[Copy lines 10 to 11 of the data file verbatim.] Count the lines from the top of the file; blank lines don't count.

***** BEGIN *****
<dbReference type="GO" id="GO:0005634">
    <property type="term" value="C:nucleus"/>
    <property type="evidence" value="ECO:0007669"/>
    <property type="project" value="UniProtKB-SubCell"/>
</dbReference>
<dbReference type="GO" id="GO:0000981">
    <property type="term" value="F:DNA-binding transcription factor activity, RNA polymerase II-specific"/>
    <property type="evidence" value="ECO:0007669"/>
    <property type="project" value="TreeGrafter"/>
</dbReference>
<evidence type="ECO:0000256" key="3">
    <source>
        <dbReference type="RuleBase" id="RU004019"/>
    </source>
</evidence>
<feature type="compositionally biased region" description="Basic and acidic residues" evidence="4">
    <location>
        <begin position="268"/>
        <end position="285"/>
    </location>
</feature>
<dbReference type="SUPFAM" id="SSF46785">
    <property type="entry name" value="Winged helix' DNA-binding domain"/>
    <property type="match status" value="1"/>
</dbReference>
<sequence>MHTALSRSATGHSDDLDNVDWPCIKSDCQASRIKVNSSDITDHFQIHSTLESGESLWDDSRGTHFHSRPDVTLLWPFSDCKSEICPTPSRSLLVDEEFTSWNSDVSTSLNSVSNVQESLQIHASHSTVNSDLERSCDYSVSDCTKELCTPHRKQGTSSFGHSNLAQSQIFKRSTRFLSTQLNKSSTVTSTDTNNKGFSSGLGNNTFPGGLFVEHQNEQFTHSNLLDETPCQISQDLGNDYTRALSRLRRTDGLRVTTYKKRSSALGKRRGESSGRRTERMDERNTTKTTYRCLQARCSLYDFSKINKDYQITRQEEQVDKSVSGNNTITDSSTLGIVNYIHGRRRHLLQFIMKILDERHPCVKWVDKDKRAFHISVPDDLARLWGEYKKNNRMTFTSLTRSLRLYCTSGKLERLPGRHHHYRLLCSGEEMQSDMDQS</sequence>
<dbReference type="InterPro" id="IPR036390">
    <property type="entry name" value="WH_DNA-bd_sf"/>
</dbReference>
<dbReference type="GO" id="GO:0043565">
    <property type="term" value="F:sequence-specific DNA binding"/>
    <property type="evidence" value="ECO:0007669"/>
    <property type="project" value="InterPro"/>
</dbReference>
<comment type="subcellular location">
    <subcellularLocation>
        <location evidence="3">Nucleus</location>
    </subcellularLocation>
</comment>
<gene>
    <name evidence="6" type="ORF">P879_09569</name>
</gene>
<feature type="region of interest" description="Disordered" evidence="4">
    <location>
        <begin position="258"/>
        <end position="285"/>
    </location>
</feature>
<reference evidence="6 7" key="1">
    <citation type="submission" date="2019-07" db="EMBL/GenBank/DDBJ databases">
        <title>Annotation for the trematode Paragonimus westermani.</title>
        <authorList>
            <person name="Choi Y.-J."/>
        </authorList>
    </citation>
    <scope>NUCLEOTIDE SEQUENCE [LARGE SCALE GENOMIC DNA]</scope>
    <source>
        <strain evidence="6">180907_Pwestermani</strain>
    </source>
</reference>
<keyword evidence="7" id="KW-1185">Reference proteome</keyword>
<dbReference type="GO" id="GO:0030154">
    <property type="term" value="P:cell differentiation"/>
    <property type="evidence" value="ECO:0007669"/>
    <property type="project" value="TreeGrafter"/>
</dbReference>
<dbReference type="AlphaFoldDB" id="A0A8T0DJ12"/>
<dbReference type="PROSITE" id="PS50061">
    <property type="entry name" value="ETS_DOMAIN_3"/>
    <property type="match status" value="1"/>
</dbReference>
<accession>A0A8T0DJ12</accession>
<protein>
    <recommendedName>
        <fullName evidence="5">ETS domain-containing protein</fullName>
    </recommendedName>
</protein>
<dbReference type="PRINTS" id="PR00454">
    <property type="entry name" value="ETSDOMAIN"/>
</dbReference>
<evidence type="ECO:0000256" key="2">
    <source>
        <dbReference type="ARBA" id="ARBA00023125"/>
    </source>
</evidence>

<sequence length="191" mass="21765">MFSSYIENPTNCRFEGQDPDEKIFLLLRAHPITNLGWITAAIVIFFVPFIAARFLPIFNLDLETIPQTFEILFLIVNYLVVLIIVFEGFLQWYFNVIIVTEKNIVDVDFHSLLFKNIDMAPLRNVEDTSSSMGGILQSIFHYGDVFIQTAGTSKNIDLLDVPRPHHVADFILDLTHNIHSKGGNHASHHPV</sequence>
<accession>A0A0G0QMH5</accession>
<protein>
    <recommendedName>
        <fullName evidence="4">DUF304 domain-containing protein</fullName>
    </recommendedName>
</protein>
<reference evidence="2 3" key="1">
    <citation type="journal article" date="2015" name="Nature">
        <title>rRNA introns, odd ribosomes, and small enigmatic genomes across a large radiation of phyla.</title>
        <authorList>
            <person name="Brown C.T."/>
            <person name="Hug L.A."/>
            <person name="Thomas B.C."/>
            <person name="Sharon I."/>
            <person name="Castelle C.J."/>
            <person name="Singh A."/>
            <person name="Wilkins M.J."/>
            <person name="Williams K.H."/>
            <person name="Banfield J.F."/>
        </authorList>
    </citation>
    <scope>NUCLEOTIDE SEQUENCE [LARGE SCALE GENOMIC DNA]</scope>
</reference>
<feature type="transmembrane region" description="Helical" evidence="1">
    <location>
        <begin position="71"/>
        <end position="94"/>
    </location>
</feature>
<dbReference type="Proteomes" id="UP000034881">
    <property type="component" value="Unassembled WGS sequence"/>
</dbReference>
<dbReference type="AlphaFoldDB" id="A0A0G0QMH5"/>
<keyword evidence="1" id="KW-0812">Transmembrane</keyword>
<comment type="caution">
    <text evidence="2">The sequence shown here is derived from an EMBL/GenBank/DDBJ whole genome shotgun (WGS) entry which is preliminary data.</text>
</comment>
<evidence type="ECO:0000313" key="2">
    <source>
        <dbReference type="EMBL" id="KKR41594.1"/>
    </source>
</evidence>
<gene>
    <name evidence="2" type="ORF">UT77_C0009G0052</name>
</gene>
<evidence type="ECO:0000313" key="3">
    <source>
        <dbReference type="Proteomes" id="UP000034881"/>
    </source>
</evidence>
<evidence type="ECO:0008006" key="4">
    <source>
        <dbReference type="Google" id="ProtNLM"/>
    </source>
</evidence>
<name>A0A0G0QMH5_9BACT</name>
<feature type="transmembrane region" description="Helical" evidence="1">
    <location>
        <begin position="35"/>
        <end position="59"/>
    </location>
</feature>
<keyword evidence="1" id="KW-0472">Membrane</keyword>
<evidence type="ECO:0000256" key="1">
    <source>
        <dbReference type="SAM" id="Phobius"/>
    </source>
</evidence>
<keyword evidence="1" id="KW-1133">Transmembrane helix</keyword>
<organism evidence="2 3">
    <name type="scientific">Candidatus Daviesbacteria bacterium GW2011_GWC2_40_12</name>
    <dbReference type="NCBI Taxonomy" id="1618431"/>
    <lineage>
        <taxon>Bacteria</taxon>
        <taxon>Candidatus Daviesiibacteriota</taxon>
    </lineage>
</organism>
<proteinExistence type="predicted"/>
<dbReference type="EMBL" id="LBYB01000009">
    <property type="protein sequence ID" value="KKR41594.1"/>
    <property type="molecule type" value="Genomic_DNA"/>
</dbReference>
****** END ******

</dbReference>
<evidence type="ECO:0000256" key="3">